All Treatment discusses the warning signs of an addiction with Bruce Suardini, CEO of Prairie Center Health Systems in Illinois.
AT: What are the warning signs of an addiction?
Bruce Suardini: To me, it would be increased tolerance in drinking, stress factors such as mood swings, anxiousness, depression, aggressiveness, and argumentative tendencies. Then there are several other things related to work, such as productivity, absences, and disciplinary problems.
AT: How should family and friends act around someone that may have an addiction?
BS: They should seek outside help. They should not try to do something on their own. They should get a hold of someone that's involved with Al-Anon, AA, or NA. Then they should do their research and find some material on addiction and even go to websites that can help them look up information about someone that has a problem.
Most importantly, do not confront them without doing your homework first. Do not pick a battle with them. Make sure you know all of the unknowns before you confront them.
Make sure you know all of the unknowns before you confront them.
AT: When is an intervention necessary?
BS: When all else has failed. When you can't get the person to go in for an assessment, you've tried other means, you've exhausted your resources or at a point where someone is in relapse and needs an additional level of care and you see the primary warning signs that the addiction could be fatal -- then you bring in professionals.
AT: Should children be involved during this time?
BS: Oh absolutely, I think especially if you're doing an intervention. In my experience, when information comes from the kids, it becomes the most powerful. The thought of losing a loved one or a parent, when heard from a child, is the best message.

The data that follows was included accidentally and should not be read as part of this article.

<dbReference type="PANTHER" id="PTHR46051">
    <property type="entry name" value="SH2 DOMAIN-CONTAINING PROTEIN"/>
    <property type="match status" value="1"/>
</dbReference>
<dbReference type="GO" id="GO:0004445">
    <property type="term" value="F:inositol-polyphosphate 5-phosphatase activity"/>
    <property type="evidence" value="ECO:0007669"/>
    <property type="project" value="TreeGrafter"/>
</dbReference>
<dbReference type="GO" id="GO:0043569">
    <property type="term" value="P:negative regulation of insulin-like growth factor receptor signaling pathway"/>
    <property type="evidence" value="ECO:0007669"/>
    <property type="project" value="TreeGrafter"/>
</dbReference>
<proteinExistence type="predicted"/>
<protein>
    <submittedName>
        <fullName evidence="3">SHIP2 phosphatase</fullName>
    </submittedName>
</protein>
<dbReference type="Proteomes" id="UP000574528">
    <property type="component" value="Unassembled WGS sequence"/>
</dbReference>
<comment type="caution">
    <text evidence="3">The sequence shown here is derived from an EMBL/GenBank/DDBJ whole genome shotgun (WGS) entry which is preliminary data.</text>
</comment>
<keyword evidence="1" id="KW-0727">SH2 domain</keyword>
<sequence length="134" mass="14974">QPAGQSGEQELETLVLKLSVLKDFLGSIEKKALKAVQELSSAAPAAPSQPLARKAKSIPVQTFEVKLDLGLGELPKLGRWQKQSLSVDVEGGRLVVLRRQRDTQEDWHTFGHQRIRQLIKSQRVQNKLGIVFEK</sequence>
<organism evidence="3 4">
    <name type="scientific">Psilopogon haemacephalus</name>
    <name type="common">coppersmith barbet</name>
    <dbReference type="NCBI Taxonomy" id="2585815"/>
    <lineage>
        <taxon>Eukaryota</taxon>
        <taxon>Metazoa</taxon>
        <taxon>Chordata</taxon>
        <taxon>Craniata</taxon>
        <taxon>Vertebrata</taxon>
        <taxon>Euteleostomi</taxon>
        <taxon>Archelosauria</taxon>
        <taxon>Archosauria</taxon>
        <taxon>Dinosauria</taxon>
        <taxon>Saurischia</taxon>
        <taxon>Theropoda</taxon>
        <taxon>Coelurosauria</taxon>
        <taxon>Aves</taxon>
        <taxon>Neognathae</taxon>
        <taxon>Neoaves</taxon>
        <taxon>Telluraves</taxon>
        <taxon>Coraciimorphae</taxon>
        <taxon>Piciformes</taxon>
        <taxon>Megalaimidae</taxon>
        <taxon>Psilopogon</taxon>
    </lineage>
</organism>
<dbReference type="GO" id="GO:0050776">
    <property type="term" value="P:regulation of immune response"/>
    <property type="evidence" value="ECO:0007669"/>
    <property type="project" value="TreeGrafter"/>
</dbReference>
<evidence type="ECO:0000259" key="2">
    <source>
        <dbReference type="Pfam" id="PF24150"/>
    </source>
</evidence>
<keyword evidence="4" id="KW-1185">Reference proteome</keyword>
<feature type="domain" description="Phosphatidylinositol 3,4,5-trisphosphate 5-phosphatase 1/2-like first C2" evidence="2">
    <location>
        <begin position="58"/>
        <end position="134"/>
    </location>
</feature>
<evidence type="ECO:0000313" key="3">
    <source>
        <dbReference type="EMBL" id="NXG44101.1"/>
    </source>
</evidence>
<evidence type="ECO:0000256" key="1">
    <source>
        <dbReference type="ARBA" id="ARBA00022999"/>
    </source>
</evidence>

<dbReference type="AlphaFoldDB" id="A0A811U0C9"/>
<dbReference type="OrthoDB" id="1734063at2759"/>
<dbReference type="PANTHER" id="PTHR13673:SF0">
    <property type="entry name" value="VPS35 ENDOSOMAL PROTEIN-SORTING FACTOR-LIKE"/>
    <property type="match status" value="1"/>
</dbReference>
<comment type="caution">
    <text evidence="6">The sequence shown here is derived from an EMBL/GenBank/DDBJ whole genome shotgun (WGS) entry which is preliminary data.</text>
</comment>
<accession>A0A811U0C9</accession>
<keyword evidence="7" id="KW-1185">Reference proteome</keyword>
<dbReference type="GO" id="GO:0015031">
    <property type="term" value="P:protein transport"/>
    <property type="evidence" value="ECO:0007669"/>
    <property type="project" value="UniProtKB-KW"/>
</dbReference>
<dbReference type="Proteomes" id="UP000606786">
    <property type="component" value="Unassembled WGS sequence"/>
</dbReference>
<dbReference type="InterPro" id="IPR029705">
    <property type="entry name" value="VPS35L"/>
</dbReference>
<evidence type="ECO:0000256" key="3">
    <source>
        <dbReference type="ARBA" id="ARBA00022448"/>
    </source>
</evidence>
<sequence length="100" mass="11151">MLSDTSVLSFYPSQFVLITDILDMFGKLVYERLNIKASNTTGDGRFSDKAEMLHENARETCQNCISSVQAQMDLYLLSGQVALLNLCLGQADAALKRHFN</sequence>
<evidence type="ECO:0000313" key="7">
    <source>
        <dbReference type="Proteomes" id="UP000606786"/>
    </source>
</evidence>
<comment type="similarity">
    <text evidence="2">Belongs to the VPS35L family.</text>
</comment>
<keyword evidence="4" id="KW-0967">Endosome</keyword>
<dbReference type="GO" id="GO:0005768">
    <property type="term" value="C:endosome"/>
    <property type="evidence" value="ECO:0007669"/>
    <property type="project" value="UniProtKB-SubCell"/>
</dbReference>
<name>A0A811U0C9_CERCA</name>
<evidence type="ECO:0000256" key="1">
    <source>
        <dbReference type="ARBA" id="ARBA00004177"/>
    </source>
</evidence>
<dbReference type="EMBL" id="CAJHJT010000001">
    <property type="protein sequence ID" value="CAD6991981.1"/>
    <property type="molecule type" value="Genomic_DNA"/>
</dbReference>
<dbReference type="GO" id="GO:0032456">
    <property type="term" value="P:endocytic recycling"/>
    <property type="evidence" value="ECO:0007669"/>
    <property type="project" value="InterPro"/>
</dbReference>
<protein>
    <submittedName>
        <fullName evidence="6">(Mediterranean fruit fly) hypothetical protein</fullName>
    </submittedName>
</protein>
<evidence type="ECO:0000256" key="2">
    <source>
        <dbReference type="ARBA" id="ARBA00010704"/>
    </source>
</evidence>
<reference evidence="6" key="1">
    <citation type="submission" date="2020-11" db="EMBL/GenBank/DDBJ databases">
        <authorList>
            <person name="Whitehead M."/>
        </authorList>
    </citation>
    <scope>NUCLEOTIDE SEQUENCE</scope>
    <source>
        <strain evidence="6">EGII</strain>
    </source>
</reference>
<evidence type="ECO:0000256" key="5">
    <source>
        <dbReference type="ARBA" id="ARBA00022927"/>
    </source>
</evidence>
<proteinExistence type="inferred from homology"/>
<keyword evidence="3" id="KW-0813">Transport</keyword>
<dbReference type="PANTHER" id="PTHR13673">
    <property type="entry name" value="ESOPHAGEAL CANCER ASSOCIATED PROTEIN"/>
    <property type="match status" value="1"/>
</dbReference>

AT: How can a family prepare for a parent or spouse's stay at a rehab center?
BS: One thing they can do is call a resource center that has an outreach worker. They can take them through the steps of rehab, they can probably setup a visit of the rehab center and actually walk through the building to see what it's like. It's a really good idea for a parent or spouse to see where their loved one will be staying and get a feel for what is it before someone goes in.
AT: What if the addict refuses treatment?
BS: Don't give up. Always keep trying with them. Remember, when going at it for the first time to expect a lot of resistance and you can expect the person to say "no". You just have to keep at it. I wouldn't push at it real hard, but I would bring other people into the effort to try and give the person a different persepctive. You can also give them materials that you have found, so they can find their own way, or find someone who has gone through treatment to talk to them.
AT: Are there different warning signs for addicts that have relapsed?
BS: Yes, the biggest one is the high stress factor. For anyone that has gone through treatment before you'll find them going back to old friends, going back to old hang outs, and not following through with their after care plan. They start to skip AA meetings or make excuses for why they can't go. They start to isolate themselves and you'll start to see some of the old routine behaviors creeping back into the family setting -- they're all warning signals.
All Treatment does not provide medical advice, diagnosis or treatment. See additional information.